[Paul Armentano responds: SB 129, while well-intentioned, as presently written mandates a doctor’s ‘prescription,’ not recommendation — which would severely hamper the measure’s implementation. There are other issues with the language as well (such as recommending cannabis be distributed in pharmacies, which would likely be impossible given cannabis’ scheduling under federal law.) NORML is in the process of drafting an alert that allows advocates to express these concerns to their lawmakers.]

  5. I think we have a chance in Kentucky. I went before my state Legislator, Senator Ernie Harris and gave him a presentation book that he took with him to Republican Caucus. He returned it through his secretary with a note attached saying he recommended hearing it. If you’re in KY light up those switch boards.

  6. So much for WV. The responce to my email.

    Thank you for your email regarding HB 4498. In listening to members discuss
    this issue, I do not forsee the respective committees placing this bill on
    the agenda.

    SG Varner

  7. Since they have worked so hard at ramming us about this being a drug ( war ) , i wonder if there will be a trial for ( war crimes ) starting with Obama on down ? who btw should have been impeached for starting such crimes. It also should be a boot out of office the very moment that when finding that anyone caught deceiving the people to acheive any position be judged in a court of law. Until then their shall be no true end of repeating this problem or closure for the people in our own country. These people who in our government shouting war should’nt be using guns period!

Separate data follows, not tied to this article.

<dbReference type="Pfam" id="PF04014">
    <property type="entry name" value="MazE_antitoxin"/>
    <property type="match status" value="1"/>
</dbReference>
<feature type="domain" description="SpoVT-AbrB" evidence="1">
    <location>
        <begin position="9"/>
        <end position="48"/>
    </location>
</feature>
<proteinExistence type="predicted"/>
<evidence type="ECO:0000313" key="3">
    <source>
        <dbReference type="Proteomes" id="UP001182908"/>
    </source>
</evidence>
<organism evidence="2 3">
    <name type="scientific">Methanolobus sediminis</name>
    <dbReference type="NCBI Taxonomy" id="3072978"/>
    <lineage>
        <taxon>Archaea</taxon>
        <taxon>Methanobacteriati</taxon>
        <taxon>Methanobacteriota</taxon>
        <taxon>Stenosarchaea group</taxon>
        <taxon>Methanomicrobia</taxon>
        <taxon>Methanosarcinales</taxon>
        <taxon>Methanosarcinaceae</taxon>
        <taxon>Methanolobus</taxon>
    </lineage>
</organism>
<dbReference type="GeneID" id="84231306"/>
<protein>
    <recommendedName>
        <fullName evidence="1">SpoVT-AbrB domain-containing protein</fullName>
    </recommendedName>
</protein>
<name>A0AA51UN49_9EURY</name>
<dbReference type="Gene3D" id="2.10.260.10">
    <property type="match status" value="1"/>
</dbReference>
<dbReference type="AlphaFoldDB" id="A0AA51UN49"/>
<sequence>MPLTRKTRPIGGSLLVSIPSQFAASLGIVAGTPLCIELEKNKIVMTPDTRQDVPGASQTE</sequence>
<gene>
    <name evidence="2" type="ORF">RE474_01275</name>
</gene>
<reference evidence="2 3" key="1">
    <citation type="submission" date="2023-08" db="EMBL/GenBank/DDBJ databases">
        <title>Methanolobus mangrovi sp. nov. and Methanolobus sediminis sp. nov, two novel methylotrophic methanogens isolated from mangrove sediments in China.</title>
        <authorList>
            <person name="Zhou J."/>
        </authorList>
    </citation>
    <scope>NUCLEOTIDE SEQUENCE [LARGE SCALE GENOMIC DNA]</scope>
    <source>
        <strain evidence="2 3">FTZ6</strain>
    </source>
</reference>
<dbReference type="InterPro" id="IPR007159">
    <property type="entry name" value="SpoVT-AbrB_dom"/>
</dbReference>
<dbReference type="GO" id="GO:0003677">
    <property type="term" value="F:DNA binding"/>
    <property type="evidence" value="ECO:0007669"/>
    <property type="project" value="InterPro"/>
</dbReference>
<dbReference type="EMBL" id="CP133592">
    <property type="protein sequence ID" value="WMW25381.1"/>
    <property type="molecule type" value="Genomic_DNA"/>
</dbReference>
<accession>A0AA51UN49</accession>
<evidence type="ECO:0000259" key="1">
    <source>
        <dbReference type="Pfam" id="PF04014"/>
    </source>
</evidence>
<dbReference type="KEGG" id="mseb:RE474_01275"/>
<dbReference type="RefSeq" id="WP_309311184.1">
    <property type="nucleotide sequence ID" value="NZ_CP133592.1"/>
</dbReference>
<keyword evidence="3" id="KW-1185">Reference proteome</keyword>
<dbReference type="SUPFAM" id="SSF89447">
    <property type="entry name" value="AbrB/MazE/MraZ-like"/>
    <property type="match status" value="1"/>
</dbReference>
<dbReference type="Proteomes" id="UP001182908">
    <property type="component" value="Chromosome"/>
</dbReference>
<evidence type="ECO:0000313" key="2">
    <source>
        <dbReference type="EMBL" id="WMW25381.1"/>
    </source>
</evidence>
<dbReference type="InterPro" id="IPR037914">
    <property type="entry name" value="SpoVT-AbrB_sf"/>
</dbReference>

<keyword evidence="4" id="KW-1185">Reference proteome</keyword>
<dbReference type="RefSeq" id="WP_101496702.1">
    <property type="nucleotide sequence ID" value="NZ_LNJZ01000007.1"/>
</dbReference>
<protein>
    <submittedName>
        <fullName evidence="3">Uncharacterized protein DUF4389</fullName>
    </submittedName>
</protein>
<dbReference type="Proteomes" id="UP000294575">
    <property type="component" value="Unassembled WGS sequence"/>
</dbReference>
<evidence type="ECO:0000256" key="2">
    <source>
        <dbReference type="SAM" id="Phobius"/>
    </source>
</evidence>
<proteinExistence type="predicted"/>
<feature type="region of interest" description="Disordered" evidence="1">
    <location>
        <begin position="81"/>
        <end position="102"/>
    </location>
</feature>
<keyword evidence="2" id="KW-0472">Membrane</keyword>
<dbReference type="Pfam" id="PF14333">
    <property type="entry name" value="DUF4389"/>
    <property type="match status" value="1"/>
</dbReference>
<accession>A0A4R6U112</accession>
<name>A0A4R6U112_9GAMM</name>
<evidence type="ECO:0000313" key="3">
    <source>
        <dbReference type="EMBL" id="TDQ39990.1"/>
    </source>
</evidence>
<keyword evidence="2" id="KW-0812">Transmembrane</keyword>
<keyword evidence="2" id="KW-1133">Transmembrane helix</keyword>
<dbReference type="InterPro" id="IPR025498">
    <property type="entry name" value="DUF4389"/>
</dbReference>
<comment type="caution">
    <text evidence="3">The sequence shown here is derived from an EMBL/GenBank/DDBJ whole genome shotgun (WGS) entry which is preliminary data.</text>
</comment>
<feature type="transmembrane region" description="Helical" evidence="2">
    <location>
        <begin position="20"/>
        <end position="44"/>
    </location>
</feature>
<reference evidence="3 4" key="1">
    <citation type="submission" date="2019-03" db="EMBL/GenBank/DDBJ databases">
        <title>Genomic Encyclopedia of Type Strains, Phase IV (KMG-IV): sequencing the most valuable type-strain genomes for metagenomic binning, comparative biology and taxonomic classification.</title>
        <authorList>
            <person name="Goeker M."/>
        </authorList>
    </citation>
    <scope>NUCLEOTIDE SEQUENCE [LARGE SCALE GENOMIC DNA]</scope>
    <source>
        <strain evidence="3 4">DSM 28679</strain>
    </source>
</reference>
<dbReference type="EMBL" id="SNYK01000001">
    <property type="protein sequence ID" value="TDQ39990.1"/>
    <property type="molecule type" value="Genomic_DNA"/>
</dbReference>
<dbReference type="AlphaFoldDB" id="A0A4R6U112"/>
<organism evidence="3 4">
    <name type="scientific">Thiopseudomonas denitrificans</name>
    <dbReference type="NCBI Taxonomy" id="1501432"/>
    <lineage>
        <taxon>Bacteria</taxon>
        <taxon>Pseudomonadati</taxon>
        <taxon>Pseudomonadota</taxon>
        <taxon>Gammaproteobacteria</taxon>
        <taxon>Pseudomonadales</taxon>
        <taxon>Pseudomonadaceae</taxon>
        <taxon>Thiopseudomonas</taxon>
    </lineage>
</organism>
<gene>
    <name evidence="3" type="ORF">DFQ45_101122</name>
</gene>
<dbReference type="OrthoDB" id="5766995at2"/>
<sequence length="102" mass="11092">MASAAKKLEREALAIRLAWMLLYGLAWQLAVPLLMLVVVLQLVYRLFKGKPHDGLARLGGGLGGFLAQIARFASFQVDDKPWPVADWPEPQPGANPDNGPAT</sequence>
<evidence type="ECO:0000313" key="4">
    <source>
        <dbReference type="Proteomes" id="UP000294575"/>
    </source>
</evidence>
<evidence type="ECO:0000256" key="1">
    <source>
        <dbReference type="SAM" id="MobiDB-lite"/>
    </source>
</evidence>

8. dear norml: as a dues paying member I expect my state to receive just as much updates as any of the other states. I live in the land of the Rockefellers, the robber barons who stole everything. I have written more letters, talked to more politicians personally, and if you’re gonna take my money, then give me equal recognition….seriously.

  9. TY pfroechlich2004! finally a person in my state with the same views! I looked at the site and it looks promising. I heard that Dan Maloy does support medical cannabis we just need to push him into the right direction, we need to get him to answer questions and get the topic up for debate again.

  10. I don’t know where most people in NORML stand politically, but I consider myself to be a conservative constitutionalist. However, I am a Ron Paul supporter and libertarian in many ways. Although I quit smoking weed years ago, I think it should be legal, prohibition is like socialism, it doesn’t work! I have many friends who still smoke it, and they’re just as honest and productive as my friends who don’t. I also oppose drug testing in any form; no drug testing for welfare recipients, no drug testing for government jobs, no drug testing for private sector jobs, no drug testing period! And that’s my two cents worth.

  11. We need people who are willing to put in more than two cents. We need people willing to put their whole life savings into this.